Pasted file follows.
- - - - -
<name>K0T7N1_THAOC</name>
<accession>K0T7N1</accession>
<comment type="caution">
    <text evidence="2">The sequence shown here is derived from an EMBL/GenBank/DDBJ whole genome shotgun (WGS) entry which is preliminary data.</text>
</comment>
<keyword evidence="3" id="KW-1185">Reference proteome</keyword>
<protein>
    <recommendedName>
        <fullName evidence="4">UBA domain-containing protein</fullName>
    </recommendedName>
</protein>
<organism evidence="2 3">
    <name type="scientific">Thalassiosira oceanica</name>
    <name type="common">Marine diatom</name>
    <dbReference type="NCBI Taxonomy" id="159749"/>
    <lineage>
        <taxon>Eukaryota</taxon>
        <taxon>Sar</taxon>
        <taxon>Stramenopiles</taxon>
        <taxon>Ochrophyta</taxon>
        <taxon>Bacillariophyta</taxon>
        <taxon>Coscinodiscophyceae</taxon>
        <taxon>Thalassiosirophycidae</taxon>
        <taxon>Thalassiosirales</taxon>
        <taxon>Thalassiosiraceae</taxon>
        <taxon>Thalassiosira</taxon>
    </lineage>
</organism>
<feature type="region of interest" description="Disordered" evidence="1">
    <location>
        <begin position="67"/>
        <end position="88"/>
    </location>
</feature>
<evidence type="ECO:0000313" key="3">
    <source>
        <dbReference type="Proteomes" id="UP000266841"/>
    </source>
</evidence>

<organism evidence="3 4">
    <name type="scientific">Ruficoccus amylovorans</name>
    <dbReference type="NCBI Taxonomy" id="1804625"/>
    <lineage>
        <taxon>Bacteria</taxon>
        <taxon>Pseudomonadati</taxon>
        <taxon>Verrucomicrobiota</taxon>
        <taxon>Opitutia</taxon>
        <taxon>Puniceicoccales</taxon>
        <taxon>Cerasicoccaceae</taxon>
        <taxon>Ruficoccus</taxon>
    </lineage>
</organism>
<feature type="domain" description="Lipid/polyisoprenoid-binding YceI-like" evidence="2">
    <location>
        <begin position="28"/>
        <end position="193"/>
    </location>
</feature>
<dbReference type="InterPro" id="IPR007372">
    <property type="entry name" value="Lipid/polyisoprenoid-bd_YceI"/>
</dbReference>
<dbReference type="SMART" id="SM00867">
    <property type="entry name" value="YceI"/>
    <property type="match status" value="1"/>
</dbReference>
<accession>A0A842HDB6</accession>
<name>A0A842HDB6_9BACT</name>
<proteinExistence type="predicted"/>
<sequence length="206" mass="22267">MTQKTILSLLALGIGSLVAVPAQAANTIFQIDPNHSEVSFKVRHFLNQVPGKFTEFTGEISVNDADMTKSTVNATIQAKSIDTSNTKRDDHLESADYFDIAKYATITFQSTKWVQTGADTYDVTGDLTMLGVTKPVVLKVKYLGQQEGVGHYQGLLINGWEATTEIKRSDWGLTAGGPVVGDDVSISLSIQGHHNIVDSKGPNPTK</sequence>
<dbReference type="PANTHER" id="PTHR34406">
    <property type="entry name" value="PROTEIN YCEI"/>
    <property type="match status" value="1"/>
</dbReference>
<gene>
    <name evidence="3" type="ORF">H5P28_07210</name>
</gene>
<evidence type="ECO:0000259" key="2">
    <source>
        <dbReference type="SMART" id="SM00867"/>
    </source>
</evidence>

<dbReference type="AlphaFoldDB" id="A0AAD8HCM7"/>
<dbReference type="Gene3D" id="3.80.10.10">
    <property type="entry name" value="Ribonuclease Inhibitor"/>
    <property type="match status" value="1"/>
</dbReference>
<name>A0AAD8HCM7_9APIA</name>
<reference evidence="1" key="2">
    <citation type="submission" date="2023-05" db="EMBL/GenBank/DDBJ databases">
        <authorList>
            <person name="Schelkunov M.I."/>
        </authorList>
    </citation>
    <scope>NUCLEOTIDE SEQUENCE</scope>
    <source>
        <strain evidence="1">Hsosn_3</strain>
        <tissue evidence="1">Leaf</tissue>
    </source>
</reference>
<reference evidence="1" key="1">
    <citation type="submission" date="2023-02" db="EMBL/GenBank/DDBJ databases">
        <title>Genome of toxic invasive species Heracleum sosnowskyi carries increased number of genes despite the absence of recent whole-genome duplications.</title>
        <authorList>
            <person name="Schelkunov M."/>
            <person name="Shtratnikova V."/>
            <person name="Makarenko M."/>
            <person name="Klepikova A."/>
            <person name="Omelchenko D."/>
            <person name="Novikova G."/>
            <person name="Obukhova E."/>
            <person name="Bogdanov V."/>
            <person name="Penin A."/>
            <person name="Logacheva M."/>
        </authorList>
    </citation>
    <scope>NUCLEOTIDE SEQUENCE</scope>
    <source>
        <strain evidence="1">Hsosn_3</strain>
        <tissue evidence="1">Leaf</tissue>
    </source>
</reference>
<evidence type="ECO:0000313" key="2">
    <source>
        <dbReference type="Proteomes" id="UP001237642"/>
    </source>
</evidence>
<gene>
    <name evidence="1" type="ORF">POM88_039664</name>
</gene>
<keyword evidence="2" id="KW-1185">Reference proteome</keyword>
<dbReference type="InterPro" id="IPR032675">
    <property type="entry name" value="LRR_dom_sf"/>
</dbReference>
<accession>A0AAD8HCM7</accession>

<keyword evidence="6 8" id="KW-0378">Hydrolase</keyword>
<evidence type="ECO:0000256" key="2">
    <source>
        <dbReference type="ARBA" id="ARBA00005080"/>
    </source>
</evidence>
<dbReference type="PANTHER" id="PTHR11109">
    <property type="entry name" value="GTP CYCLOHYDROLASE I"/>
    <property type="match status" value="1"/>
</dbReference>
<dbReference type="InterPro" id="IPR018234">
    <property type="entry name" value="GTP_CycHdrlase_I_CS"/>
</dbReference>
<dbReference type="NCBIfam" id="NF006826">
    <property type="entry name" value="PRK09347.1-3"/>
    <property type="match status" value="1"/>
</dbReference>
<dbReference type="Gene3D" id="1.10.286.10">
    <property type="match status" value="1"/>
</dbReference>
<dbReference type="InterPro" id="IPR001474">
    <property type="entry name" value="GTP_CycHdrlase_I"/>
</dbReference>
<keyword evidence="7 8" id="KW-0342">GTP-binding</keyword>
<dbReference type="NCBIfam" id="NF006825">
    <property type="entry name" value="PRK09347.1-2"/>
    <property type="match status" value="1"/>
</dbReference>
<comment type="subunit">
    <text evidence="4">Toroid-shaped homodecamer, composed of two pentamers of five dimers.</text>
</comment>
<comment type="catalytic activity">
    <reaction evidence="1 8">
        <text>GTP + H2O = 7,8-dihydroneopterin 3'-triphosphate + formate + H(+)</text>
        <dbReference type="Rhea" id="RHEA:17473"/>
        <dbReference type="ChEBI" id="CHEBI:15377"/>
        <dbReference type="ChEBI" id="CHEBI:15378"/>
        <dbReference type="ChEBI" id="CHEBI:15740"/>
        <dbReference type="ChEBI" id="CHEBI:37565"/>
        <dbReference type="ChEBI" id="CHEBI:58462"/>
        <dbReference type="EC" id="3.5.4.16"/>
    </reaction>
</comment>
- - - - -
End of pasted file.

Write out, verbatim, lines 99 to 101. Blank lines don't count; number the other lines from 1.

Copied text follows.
</reference>
<reference evidence="1" key="1">
    <citation type="submission" date="2023-02" db="EMBL/GenBank/DDBJ databases">